And not only that, since FDA has not had a chance to evaluate these products in full, you know, there’s also great concerns that these are in the hands of adults right now.  I can tell you in the back of the room, there were folks using these vapor products right here in the room, and my chest began to hurt, and my throat was hurting.  And I’m very sensitive to those things, and there were other folks in the room saying the same thing.  So we ask that you wait until FDA actually reviews these.

Ah, so there it is.  Ms. Roberts used her claims of psychosomatic reactions to a few people vaping (and presumably barely exhaling much vapor in order to be discreet) and her projections of her rather unique reactions onto others to try to hide the admission of ACS’s real motives:  We do not like preventing sales to minors because it might interfere with our goal of banning sales to adults.  I will write more about the implications of this tactic in a subsequent post, because it is quite significant.

There’s another thing in here that you had mentioned about youth access, and there’s some penalization of youth for products in here.  That’s no mistake by the industry.  They put that in.  They actually want to see youth penalized and not the retailer penalized for selling those products to youth.  And so it’s a long-term tactic of the industry.  We just want to make you aware of that.

Again, huh?  If they did not like the penalty for the kids themselves — a reasonable position — why did ACS call for rejection of the bill rather than a simple amendment?  Apparently she is trying to imply (lie) that the kids faced punishment while the merchants did not, which is very much not true.  As for the “industry” bogeyman, it is true that this is one of several e-cigarette bills secretly authored by R.J. Reynolds, which CASAA has opposed because they are designed to hurt sales channels (internet, e-cigarette specialty stores) that would compete with RJR’s own e-cigarettes, which would presumably be sold alongside their cigarettes.  But if ACS were honestly interested in supporting the minor sales ban (which is CASAA’s position) they would just try to get rid of the bit they did not like (which is what CASAA has been doing with these bills) rather than trying to scrap the whole thing.  The only apparent explanation is that this is just an excuse for their real goal, blocking the minor sales ban in order to use the lack of such bans as an excuse for prohibition.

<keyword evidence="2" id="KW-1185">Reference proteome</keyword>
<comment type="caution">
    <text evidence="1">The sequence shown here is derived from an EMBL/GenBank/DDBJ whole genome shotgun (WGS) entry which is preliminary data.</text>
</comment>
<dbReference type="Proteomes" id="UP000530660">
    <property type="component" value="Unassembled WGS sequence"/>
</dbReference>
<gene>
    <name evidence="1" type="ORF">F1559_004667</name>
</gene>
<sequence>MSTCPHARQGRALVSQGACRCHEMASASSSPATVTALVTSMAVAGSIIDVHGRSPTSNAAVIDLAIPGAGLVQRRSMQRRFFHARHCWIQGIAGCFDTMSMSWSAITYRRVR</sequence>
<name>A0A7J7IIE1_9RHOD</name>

And then the Clean Indoor Air, this could actually roll back Clean Indoor Air.  So there are several things in here, circumventing taxes, FDA.

I am just going to assume that passage was a burst of Tourette Syndrome, since it seems like just a bunch of random words that bore no relation to this bill about retail sales practices.

And one of the other things I just wanted to bring up when we talk about FDA.  So imagine for a moment Big Pharma, pharmacy industry, would come in and tell you, “Hey, we’ve got a drug that’s under review by FDA, but we’re asking you as a lawmaker to circumvent that altogether, and you determine what should happen.”  That’s just completely wrong.  FDA was put together by Congress.  They have the authority to do what they need to do to protect your constituency.

Yes, from the steel-trap minds of tobacco control:  Restricting sales to minors of a product that FDA does not regulate is exactly the same as violating federal law by allowing sales of a drug that is currently illegal to sell pending FDA approval.

And I know, Chairman Melo, you’ve done a great job in the past, and we really look forward to working with you in the future to help guide you, and we’ll serve as a resource.  People–you were asking what we’re doing to protect children from these products, we–once FDA gives us that guidance, I can assure you, sir, with you and with all of the others, we’ll work to protect the youth from these products.  So thank you so much.

I have no further questions for the witness.

[UPDATE: Julie Woessner points out that the role of “public health” groups blocking minor sales ban is not exclusive to ACS, but rather American Lung Association and American Heart Association have taken the same position (though perhaps not recently).  See her comment about Illinois in 2010 for interesting details.  I have added ALA and AHA to the tags for this post.]